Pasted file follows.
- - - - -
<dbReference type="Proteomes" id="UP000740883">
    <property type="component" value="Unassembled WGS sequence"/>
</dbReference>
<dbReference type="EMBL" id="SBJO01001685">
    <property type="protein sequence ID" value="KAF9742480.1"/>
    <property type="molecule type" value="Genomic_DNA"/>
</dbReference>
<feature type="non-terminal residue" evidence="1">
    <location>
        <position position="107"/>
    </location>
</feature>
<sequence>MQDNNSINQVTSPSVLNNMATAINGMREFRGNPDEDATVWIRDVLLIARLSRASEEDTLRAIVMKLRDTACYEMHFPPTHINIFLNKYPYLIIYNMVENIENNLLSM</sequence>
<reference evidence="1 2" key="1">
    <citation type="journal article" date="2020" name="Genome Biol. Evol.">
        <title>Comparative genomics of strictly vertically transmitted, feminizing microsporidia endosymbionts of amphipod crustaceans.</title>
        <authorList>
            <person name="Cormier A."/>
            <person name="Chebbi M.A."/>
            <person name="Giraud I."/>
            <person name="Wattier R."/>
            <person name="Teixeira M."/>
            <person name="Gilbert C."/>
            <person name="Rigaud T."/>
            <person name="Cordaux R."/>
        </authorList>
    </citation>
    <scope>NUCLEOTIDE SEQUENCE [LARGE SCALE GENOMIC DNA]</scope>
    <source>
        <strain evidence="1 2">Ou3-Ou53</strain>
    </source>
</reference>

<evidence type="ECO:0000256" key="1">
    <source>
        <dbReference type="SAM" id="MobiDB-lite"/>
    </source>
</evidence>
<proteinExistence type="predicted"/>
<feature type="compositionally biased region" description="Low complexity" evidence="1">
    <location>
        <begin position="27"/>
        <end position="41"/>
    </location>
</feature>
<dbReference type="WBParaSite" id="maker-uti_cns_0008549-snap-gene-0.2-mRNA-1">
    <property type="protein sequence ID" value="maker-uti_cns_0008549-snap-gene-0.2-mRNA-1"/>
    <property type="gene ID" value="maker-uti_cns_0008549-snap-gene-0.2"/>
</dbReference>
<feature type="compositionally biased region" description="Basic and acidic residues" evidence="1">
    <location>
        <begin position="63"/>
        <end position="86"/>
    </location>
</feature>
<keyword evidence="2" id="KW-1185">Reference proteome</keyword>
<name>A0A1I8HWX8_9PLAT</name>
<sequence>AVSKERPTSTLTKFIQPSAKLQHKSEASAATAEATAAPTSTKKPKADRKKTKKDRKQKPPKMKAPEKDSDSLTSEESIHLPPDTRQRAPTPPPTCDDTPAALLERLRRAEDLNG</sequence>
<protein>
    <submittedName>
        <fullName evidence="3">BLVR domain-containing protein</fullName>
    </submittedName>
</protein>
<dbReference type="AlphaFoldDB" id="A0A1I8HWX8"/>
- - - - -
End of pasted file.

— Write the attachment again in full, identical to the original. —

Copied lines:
<dbReference type="Proteomes" id="UP000740883">
    <property type="component" value="Unassembled WGS sequence"/>
</dbReference>
<dbReference type="EMBL" id="SBJO01001685">
    <property type="protein sequence ID" value="KAF9742480.1"/>
    <property type="molecule type" value="Genomic_DNA"/>
</dbReference>
<feature type="non-terminal residue" evidence="1">
    <location>
        <position position="107"/>
    </location>
</feature>
<sequence>MQDNNSINQVTSPSVLNNMATAINGMREFRGNPDEDATVWIRDVLLIARLSRASEEDTLRAIVMKLRDTACYEMHFPPTHINIFLNKYPYLIIYNMVENIENNLLSM</sequence>
<reference evidence="1 2" key="1">
    <citation type="journal article" date="2020" name="Genome Biol. Evol.">
        <title>Comparative genomics of strictly vertically transmitted, feminizing microsporidia endosymbionts of amphipod crustaceans.</title>
        <authorList>
            <person name="Cormier A."/>
            <person name="Chebbi M.A."/>
            <person name="Giraud I."/>
            <person name="Wattier R."/>
            <person name="Teixeira M."/>
            <person name="Gilbert C."/>
            <person name="Rigaud T."/>
            <person name="Cordaux R."/>
        </authorList>
    </citation>
    <scope>NUCLEOTIDE SEQUENCE [LARGE SCALE GENOMIC DNA]</scope>
    <source>
        <strain evidence="1 2">Ou3-Ou53</strain>
    </source>
</reference>

<evidence type="ECO:0000256" key="1">
    <source>
        <dbReference type="SAM" id="MobiDB-lite"/>
    </source>
</evidence>
<proteinExistence type="predicted"/>
<feature type="compositionally biased region" description="Low complexity" evidence="1">
    <location>
        <begin position="27"/>
        <end position="41"/>
    </location>
</feature>
<dbReference type="WBParaSite" id="maker-uti_cns_0008549-snap-gene-0.2-mRNA-1">
    <property type="protein sequence ID" value="maker-uti_cns_0008549-snap-gene-0.2-mRNA-1"/>
    <property type="gene ID" value="maker-uti_cns_0008549-snap-gene-0.2"/>
</dbReference>
<feature type="compositionally biased region" description="Basic and acidic residues" evidence="1">
    <location>
        <begin position="63"/>
        <end position="86"/>
    </location>
</feature>
<keyword evidence="2" id="KW-1185">Reference proteome</keyword>
<name>A0A1I8HWX8_9PLAT</name>
<sequence>AVSKERPTSTLTKFIQPSAKLQHKSEASAATAEATAAPTSTKKPKADRKKTKKDRKQKPPKMKAPEKDSDSLTSEESIHLPPDTRQRAPTPPPTCDDTPAALLERLRRAEDLNG</sequence>
<protein>
    <submittedName>
        <fullName evidence="3">BLVR domain-containing protein</fullName>
    </submittedName>
</protein>
<dbReference type="AlphaFoldDB" id="A0A1I8HWX8"/>